Download speeds max of 8Mbps (LTE)/4Mbps (4G). Data speeds will be reduced to 128Kbps max if you exceed your plan’s monthly data allowance. Actual speed varies by device and location.


This information used to be more buried in the terms, but it was still there, spelled out with specifics. Which is not the case with the Total Wireless terms.

The upload speeds are terrible. Sending an email with a picture attached takes forever, and it’s slow enough to make Pushbullet error out when trying to send a file to my other devices. Hell, I tried to send the screenshot to my work PC using both those methods and the email is still sitting in my outbox. I had to transfer it over USB.


Cricket was throttled but generally worked fine enough. This is THROTTLED.

This thread on HowardForums talks about supposedly the Total Wireless throttling might be going away, but someone else posting in there with a Moto X Pure Edition like mine is being throttled, while other phones in the same location aren’t.


So now I need to check my speeds at home, and check the speeds on my wife’s phone, and see what the hell is going on.

If there’s no workaround, I’m going to have to switch both our phones back to Straight Talk. Probably put my wife on the 8 GB and myself on the 12 GB. We’ll just have to put up with the marginal AT&T coverage in certain areas.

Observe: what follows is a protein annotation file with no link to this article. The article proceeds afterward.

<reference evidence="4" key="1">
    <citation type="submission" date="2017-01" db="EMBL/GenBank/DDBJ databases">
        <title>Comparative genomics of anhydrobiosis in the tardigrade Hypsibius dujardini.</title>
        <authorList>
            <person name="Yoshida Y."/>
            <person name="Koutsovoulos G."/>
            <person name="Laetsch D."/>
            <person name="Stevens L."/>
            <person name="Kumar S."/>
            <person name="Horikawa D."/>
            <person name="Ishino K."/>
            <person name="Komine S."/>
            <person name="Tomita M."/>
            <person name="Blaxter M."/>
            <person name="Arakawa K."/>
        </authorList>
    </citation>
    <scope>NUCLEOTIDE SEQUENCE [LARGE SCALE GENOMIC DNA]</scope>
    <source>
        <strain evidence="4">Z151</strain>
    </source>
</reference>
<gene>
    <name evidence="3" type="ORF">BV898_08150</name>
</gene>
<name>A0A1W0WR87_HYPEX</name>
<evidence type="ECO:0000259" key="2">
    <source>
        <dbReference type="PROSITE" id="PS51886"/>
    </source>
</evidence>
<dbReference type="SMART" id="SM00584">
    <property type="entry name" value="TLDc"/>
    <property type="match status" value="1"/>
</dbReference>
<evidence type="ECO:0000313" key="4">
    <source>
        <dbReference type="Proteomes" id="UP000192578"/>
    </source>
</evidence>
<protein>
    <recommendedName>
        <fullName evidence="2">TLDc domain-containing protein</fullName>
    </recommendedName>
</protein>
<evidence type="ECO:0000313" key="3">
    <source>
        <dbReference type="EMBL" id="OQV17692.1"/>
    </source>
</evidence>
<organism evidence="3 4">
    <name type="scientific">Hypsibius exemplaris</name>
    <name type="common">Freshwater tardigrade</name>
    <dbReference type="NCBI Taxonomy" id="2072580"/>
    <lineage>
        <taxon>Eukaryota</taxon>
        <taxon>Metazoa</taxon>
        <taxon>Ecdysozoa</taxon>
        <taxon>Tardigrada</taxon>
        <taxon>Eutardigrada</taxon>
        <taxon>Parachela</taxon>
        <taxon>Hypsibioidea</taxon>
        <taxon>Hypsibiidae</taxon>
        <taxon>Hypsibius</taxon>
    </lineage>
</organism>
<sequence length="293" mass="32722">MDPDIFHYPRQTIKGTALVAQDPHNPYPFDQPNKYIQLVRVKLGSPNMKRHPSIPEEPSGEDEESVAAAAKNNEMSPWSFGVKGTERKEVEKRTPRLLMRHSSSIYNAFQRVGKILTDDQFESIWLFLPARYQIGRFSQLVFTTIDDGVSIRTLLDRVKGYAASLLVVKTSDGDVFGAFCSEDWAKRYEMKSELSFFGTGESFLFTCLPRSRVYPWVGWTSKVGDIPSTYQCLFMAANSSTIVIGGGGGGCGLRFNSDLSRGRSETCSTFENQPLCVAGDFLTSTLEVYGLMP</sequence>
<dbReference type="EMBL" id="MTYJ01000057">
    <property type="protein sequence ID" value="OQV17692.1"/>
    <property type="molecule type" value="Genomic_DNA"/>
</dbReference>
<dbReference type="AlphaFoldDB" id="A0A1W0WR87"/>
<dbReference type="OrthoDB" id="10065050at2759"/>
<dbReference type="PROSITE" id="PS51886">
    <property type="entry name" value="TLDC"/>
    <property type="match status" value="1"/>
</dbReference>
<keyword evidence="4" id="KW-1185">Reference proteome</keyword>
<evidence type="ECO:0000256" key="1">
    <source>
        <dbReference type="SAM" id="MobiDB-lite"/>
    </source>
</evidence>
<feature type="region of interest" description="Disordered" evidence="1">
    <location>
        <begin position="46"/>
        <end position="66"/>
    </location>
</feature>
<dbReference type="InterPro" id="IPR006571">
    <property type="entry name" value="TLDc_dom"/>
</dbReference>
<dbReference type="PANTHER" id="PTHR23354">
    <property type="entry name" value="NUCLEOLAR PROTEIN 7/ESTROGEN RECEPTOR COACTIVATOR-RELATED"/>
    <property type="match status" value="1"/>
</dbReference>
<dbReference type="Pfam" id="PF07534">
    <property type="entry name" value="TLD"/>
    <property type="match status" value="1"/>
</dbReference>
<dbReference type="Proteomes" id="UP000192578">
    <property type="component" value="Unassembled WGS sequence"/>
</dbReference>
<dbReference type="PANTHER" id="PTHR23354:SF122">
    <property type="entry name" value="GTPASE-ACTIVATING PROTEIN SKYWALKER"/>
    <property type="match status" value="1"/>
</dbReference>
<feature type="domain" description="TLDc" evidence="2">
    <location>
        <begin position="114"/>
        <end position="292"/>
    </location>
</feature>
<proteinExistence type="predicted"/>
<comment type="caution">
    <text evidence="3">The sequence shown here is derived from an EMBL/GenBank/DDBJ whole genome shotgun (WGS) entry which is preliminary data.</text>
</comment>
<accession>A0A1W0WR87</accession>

I had my wife run a speed test on her phone from her job. She got like 18 Mbps.

I ran some errands on my way home today and checked my speeds along the way. First stop was still in Middleton near my office, where the Verizon network struggles in general, and I got around 8-10 Mbps on a few tests. Next stop was half a mile down the road from my wife’s office which is another couple miles from our house. Ran tests at that second stop and at home. All were in the 16-20 Mbps range.


I also am typing this update on my laptop that is connected to the internet through my phone’s hotspot, which I am happy to report works just fine.

I’ve pulled faster download speeds on Verizon in similar locations, so they may be saving some of their best LTE special sauce for their own customers, but generally it’s fine on Total Wireless.


I knew my office screwed with people’s cell signals, but I never ran a speed test there when I was on the Verizon mothership. I do know that on many occasions I had Pushbullet time out on me when trying to upload a picture from my phone to post here on Oppo, so the building could very well be screwing with the signal the same as Verizon.

Just for kicks I’m going to run a speed test from my phone in the parking lot at work, and see if I can get another person with Verizon to run a speed test at my desk. But it’s a Verizon signal problem in a specific location, not a problem with Total Wireless throttling.



And.... I’ve been burning up data at my gym like an idiot because they’ve had wifi this whole time. There’s even a sign with the password on the wall behind the front desk. I’m a dumbass.